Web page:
Study finds risk in using erythritol for people who are at risk of heart disease, including those with diabetes. Erythritol is used to “add bulk or sweeten stevia, monkfruit and keto reduced-sugar products.”
“The degree of risk was not modest,” said lead study author Dr. Stanley Hazen, director of the Center for Cardiovascular Diagnostics and Prevention at the Cleveland Clinic Lerner Research Institute
Saw this yesterday and did a lot of googling but I’m a little confused. Do all artificial sweeteners have this? I drink a pre-workout that has sucralose in it but the ingredients don’t list erythritol. Powdered stevia lists it but liquid stevia doesn’t. Would it be listed as an ingredient if it was in there or is it just part of the listed sweetener. I know no one my know the answers to this, it’s just what I was confused about.
Pretty sure the study was done on only 8 people. Not a lot to go off there. Erythritol has been around for quite some time. But who really knows?? Think they would need to do I bit more digging. More people and in a controlled study to really draw a conclusion.
The article I first read on this showed a much larger sample size:
“To confirm the findings, Hazen’s team tested another batch of blood samples from over 2,100 people in the United States and an additional 833 samples gathered by colleagues in Europe through 2018. About three-quarters of the participants in all three populations had coronary disease or high blood pressure, and about a fifth had diabetes, Hazen said. Over half were male and in their 60s and 70s.”
My personal concern is over the Stevia connection. The article implied that Stevia products may have Erythritol included. I try to avoid Stevia but I use chocolate Ascent Protein which includes Stevia. I’ve sent Ascent an mail to ask to clarify if their Stevia includes Erythritol.
Time to find an unsweetened, unflavored whey isolate with no additives. I’m not usually reactionary on this kind of stuff, but it does create doubt and trust issues.
The eight people were only part of the final study. They used eight healthy people to examine elevated blood levels over a period of days after ingesting 30g of erythritol.
A lot of their initial results came from examining 1157 blood samples from people at risk for heart disease. They were examining risk factors in blood for heart disease and weren’t even initially looking at erythritol. Once they identified a correlation between high levels of erythritol and clotting they examined another 2100 blood samples.
Then in the final part of the study they look at the eight healthy individuals.
This is my gripe. I guess cyclists are unique in that we often want the carbs.
From my web browsing, Stevia seemed to be most often used in the flavored protein powders. I’m partial to chocolate so that was my search. My sense was a number of these products were eager to say No Added Sugar, so they chose products like Stevia.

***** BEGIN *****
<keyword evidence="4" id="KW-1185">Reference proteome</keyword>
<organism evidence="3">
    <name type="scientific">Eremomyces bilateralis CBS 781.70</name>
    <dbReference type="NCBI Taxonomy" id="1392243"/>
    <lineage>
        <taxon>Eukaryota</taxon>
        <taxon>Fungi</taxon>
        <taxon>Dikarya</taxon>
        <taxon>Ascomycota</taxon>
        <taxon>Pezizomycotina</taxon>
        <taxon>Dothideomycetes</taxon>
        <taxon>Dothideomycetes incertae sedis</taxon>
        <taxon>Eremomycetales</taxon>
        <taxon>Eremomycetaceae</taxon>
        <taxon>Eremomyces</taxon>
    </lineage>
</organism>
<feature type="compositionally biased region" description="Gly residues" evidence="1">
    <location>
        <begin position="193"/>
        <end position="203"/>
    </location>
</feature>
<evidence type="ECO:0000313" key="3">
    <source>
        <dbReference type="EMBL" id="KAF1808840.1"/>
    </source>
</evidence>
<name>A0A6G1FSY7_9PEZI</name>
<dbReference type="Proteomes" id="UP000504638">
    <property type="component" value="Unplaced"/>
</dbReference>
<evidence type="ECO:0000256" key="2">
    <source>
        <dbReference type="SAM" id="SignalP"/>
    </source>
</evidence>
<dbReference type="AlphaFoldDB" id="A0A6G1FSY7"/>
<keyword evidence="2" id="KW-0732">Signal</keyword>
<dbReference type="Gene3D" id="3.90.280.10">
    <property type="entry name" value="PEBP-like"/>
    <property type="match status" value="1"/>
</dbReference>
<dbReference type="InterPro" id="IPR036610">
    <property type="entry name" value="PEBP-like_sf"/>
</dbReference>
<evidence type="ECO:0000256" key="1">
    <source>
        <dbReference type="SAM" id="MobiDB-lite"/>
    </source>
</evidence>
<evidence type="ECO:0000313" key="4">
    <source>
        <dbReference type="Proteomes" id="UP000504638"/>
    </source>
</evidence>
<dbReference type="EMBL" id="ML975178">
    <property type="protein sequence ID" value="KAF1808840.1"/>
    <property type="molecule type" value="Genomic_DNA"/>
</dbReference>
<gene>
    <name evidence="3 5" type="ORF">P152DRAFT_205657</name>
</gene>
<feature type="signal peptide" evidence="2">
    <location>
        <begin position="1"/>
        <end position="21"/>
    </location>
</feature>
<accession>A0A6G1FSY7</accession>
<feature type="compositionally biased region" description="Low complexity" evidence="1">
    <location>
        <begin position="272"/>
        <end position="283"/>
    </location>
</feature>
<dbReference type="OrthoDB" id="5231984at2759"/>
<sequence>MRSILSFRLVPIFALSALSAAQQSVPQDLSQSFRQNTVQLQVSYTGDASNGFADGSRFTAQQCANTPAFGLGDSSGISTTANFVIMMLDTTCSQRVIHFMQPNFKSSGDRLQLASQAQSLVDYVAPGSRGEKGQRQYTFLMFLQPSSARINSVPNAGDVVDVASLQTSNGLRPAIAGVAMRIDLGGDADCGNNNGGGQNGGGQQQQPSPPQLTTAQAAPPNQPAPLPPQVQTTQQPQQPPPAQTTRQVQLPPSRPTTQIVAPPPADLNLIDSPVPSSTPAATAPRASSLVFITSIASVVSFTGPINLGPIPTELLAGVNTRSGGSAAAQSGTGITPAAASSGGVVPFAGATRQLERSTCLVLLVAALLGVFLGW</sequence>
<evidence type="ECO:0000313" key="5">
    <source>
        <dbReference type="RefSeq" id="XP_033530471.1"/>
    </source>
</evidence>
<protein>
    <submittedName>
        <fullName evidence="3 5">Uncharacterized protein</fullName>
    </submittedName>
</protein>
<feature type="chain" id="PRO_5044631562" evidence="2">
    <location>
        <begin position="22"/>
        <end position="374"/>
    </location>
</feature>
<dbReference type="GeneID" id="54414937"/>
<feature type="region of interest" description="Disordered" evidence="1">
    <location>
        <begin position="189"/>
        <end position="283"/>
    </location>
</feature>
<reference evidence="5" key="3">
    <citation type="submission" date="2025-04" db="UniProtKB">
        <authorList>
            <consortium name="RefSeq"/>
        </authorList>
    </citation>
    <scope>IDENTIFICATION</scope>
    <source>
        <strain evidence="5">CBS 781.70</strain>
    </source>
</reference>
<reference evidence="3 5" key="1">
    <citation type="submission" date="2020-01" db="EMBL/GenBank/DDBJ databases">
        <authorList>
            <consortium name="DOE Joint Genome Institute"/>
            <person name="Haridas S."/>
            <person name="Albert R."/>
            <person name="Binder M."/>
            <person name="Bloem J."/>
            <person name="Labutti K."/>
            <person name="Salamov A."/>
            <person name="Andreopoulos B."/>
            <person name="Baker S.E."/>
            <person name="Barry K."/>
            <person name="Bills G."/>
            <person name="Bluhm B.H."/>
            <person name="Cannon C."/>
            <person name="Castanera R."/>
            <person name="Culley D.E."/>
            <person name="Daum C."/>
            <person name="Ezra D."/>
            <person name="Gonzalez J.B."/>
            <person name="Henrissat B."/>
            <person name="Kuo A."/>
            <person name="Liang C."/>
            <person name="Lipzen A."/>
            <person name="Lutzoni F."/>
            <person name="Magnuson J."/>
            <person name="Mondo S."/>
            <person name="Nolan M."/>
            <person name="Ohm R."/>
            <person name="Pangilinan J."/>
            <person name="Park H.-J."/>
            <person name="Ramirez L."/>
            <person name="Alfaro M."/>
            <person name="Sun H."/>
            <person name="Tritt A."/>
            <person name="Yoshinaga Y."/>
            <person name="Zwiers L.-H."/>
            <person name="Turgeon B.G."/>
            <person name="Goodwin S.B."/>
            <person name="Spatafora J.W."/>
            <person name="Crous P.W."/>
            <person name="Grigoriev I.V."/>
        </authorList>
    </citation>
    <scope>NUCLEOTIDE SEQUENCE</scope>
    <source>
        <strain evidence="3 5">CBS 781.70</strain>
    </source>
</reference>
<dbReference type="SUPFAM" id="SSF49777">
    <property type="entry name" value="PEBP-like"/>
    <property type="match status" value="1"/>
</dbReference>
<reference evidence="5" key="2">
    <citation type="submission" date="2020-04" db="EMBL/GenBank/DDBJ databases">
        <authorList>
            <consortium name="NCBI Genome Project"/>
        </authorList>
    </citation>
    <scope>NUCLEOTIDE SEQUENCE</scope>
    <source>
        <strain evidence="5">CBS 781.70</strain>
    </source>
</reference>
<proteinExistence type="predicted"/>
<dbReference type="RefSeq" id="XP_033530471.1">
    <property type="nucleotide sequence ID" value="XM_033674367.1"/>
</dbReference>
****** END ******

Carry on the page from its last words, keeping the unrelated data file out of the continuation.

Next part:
Once I started searching for unflavored weigh isolate, I was able to find products with fewer ingredients. I’ll just do my own flavoring.
From what I could find (for example, here,) no. I put stevia in my coffee and normally just get whatever is in the supermarket, so I never thought to check the ingredients. Looking in my cabinet, Truvia and Wholesome brand stevia do contain erythritol, Stevia in the Raw doesn’t.
You’re going to find lots of products that have erythritol if you’re into non-nutritive sweeteners. Plenty of Stevia products have fillers to make it easier to use similar amounts to what you would use with real sugar. Steve by itself is way too potent to substitute in equal quantities of sugar.
If we get back to the study mentioned above, the scariest part of that study was that the increase in clot risk is immediate. It’s not a risk that develops over your lifetime similar to heart disease. This is an immediate, increased risk for clotting while blood erythritol levels remain above the threshold. Granted, it is riskiest for those who already have existing risk factors.
I have to imagine there are plenty of nutrition companies in a panic right now. Those that explicitly call out use their use of Erythritol are the obvious and ones, but anyone that uses a non-sugar sweetener is now scrambling, even if they don’t use Erythritol. As this thread has already pointed out, we as consumers don’t have enough info from labels to know if the products we use are free of that sweetener.
I think you can conclude from this study that the risk would go back down once blood levels return to baseline. The bolus dose study seems to indicate that erythritol can stay elevated for days after ingestion though so reaching this baseline will just take a bit of time.
While the article references that “Erythritol is also the largest ingredient by weight in many “natural” stevia and monkfruit products, …”, that is in reference to retail Stevia and Monkfruit branded products like Truvia® & Lankanto® which blend Stevia with Erythritol. I can confirm that our Stevia Leaf Extract is comprised only of compounds from stevia leaves and does not contain Erythritol.”
I’m glad they were prompt and direct in their response.
I agree. I reread the article a couple of times to try to understand the scope. Based on some other web info I found, consumers will need the producers to explicitly state whether or not their products contain Erythritol. For example, I don’t think it’s possible to say “all stevia leaf extract products are free of Erythritol” — that’s too broad of a generalization.